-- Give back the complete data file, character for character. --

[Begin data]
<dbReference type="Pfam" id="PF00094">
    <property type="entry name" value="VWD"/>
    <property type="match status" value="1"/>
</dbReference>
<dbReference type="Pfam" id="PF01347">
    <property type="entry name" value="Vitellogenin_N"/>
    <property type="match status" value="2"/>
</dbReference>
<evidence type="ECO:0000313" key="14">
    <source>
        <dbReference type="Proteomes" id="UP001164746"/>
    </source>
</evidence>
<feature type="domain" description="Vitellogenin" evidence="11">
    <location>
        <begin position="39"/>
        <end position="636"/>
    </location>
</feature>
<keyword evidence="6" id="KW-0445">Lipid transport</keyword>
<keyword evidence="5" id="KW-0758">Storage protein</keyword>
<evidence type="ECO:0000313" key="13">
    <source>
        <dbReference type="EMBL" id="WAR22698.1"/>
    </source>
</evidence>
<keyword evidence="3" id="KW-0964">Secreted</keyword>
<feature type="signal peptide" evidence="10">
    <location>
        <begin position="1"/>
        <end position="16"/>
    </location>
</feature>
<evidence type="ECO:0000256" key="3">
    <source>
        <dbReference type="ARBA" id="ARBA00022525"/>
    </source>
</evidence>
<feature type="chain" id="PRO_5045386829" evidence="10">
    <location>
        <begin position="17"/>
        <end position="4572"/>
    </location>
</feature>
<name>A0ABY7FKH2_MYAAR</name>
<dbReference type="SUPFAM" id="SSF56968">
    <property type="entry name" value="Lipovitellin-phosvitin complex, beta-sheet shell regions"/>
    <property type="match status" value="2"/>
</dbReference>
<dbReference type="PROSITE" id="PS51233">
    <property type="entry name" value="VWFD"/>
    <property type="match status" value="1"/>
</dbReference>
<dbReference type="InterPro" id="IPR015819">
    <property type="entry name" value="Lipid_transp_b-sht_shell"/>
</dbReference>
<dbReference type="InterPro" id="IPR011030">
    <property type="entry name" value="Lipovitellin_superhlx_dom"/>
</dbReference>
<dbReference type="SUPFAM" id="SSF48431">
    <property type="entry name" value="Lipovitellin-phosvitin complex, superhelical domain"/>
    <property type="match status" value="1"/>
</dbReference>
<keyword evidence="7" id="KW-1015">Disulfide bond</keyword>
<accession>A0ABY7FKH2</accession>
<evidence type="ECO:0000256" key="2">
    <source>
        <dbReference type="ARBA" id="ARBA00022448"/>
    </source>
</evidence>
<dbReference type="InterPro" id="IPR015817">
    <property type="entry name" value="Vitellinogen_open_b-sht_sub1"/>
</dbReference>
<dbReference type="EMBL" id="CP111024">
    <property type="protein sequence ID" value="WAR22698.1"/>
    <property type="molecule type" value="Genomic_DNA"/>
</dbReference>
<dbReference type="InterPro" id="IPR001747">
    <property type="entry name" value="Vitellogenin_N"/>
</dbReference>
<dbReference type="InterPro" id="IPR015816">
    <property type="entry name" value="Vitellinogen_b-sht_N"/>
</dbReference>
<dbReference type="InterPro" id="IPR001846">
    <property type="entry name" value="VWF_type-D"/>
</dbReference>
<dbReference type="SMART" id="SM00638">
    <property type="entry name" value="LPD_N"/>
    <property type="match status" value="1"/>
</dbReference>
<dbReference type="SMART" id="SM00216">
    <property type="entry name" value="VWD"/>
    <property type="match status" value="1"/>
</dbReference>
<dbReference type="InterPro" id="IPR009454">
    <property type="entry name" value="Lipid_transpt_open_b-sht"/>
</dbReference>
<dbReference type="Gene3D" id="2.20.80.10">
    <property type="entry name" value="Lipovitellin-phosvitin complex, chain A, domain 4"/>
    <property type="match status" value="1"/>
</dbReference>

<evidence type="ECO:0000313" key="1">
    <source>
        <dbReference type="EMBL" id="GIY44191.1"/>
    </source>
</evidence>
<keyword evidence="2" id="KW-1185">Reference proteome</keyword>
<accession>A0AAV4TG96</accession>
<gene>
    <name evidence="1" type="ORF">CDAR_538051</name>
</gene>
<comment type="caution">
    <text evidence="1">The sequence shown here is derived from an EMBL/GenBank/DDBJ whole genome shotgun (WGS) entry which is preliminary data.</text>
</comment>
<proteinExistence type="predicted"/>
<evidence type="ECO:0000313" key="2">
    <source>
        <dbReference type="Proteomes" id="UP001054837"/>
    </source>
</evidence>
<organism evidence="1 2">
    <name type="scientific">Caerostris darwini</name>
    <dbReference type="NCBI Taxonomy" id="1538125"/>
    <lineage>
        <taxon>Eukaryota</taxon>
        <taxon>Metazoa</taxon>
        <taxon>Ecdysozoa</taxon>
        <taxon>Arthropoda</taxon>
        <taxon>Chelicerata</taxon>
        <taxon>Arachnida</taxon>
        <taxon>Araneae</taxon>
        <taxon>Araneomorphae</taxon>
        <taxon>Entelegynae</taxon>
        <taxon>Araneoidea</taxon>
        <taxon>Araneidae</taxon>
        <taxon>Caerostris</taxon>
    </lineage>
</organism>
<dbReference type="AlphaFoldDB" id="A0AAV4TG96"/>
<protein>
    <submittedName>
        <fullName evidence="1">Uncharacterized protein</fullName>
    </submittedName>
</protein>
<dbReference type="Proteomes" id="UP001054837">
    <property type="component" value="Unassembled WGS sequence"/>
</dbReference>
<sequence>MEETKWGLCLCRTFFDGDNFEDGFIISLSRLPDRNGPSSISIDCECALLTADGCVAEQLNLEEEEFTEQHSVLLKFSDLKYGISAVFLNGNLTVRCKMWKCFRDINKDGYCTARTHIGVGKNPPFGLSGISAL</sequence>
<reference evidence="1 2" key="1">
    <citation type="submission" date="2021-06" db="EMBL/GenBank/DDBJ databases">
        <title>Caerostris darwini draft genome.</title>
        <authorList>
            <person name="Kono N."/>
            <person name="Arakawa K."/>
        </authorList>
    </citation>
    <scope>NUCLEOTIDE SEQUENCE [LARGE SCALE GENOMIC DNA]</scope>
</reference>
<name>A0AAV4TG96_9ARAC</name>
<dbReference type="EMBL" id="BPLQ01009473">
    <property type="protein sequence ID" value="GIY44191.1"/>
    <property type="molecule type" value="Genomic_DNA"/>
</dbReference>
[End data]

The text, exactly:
<dbReference type="Pfam" id="PF00094">
    <property type="entry name" value="VWD"/>
    <property type="match status" value="1"/>
</dbReference>
<dbReference type="Pfam" id="PF01347">
    <property type="entry name" value="Vitellogenin_N"/>
    <property type="match status" value="2"/>
</dbReference>
<evidence type="ECO:0000313" key="14">
    <source>
        <dbReference type="Proteomes" id="UP001164746"/>
    </source>
</evidence>
<feature type="domain" description="Vitellogenin" evidence="11">
    <location>
        <begin position="39"/>
        <end position="636"/>
    </location>
</feature>
<keyword evidence="6" id="KW-0445">Lipid transport</keyword>
<keyword evidence="5" id="KW-0758">Storage protein</keyword>
<evidence type="ECO:0000313" key="13">
    <source>
        <dbReference type="EMBL" id="WAR22698.1"/>
    </source>
</evidence>
<keyword evidence="3" id="KW-0964">Secreted</keyword>
<feature type="signal peptide" evidence="10">
    <location>
        <begin position="1"/>
        <end position="16"/>
    </location>
</feature>
<evidence type="ECO:0000256" key="3">
    <source>
        <dbReference type="ARBA" id="ARBA00022525"/>
    </source>
</evidence>
<feature type="chain" id="PRO_5045386829" evidence="10">
    <location>
        <begin position="17"/>
        <end position="4572"/>
    </location>
</feature>
<name>A0ABY7FKH2_MYAAR</name>
<dbReference type="SUPFAM" id="SSF56968">
    <property type="entry name" value="Lipovitellin-phosvitin complex, beta-sheet shell regions"/>
    <property type="match status" value="2"/>
</dbReference>
<dbReference type="PROSITE" id="PS51233">
    <property type="entry name" value="VWFD"/>
    <property type="match status" value="1"/>
</dbReference>
<dbReference type="InterPro" id="IPR015819">
    <property type="entry name" value="Lipid_transp_b-sht_shell"/>
</dbReference>
<dbReference type="InterPro" id="IPR011030">
    <property type="entry name" value="Lipovitellin_superhlx_dom"/>
</dbReference>
<dbReference type="SUPFAM" id="SSF48431">
    <property type="entry name" value="Lipovitellin-phosvitin complex, superhelical domain"/>
    <property type="match status" value="1"/>
</dbReference>
<keyword evidence="7" id="KW-1015">Disulfide bond</keyword>
<accession>A0ABY7FKH2</accession>
<evidence type="ECO:0000256" key="2">
    <source>
        <dbReference type="ARBA" id="ARBA00022448"/>
    </source>
</evidence>
<dbReference type="InterPro" id="IPR015817">
    <property type="entry name" value="Vitellinogen_open_b-sht_sub1"/>
</dbReference>
<dbReference type="EMBL" id="CP111024">
    <property type="protein sequence ID" value="WAR22698.1"/>
    <property type="molecule type" value="Genomic_DNA"/>
</dbReference>
<dbReference type="InterPro" id="IPR001747">
    <property type="entry name" value="Vitellogenin_N"/>
</dbReference>
<dbReference type="InterPro" id="IPR015816">
    <property type="entry name" value="Vitellinogen_b-sht_N"/>
</dbReference>
<dbReference type="InterPro" id="IPR001846">
    <property type="entry name" value="VWF_type-D"/>
</dbReference>
<dbReference type="SMART" id="SM00638">
    <property type="entry name" value="LPD_N"/>
    <property type="match status" value="1"/>
</dbReference>
<dbReference type="SMART" id="SM00216">
    <property type="entry name" value="VWD"/>
    <property type="match status" value="1"/>
</dbReference>
<dbReference type="InterPro" id="IPR009454">
    <property type="entry name" value="Lipid_transpt_open_b-sht"/>
</dbReference>
<dbReference type="Gene3D" id="2.20.80.10">
    <property type="entry name" value="Lipovitellin-phosvitin complex, chain A, domain 4"/>
    <property type="match status" value="1"/>
</dbReference>

<evidence type="ECO:0000313" key="1">
    <source>
        <dbReference type="EMBL" id="GIY44191.1"/>
    </source>
</evidence>
<keyword evidence="2" id="KW-1185">Reference proteome</keyword>
<accession>A0AAV4TG96</accession>
<gene>
    <name evidence="1" type="ORF">CDAR_538051</name>
</gene>
<comment type="caution">
    <text evidence="1">The sequence shown here is derived from an EMBL/GenBank/DDBJ whole genome shotgun (WGS) entry which is preliminary data.</text>
</comment>
<proteinExistence type="predicted"/>
<evidence type="ECO:0000313" key="2">
    <source>
        <dbReference type="Proteomes" id="UP001054837"/>
    </source>
</evidence>
<organism evidence="1 2">
    <name type="scientific">Caerostris darwini</name>
    <dbReference type="NCBI Taxonomy" id="1538125"/>
    <lineage>
        <taxon>Eukaryota</taxon>
        <taxon>Metazoa</taxon>
        <taxon>Ecdysozoa</taxon>
        <taxon>Arthropoda</taxon>
        <taxon>Chelicerata</taxon>
        <taxon>Arachnida</taxon>
        <taxon>Araneae</taxon>
        <taxon>Araneomorphae</taxon>
        <taxon>Entelegynae</taxon>
        <taxon>Araneoidea</taxon>
        <taxon>Araneidae</taxon>
        <taxon>Caerostris</taxon>
    </lineage>
</organism>
<dbReference type="AlphaFoldDB" id="A0AAV4TG96"/>
<protein>
    <submittedName>
        <fullName evidence="1">Uncharacterized protein</fullName>
    </submittedName>
</protein>
<dbReference type="Proteomes" id="UP001054837">
    <property type="component" value="Unassembled WGS sequence"/>
</dbReference>
<sequence>MEETKWGLCLCRTFFDGDNFEDGFIISLSRLPDRNGPSSISIDCECALLTADGCVAEQLNLEEEEFTEQHSVLLKFSDLKYGISAVFLNGNLTVRCKMWKCFRDINKDGYCTARTHIGVGKNPPFGLSGISAL</sequence>
<reference evidence="1 2" key="1">
    <citation type="submission" date="2021-06" db="EMBL/GenBank/DDBJ databases">
        <title>Caerostris darwini draft genome.</title>
        <authorList>
            <person name="Kono N."/>
            <person name="Arakawa K."/>
        </authorList>
    </citation>
    <scope>NUCLEOTIDE SEQUENCE [LARGE SCALE GENOMIC DNA]</scope>
</reference>
<name>A0AAV4TG96_9ARAC</name>
<dbReference type="EMBL" id="BPLQ01009473">
    <property type="protein sequence ID" value="GIY44191.1"/>
    <property type="molecule type" value="Genomic_DNA"/>
</dbReference>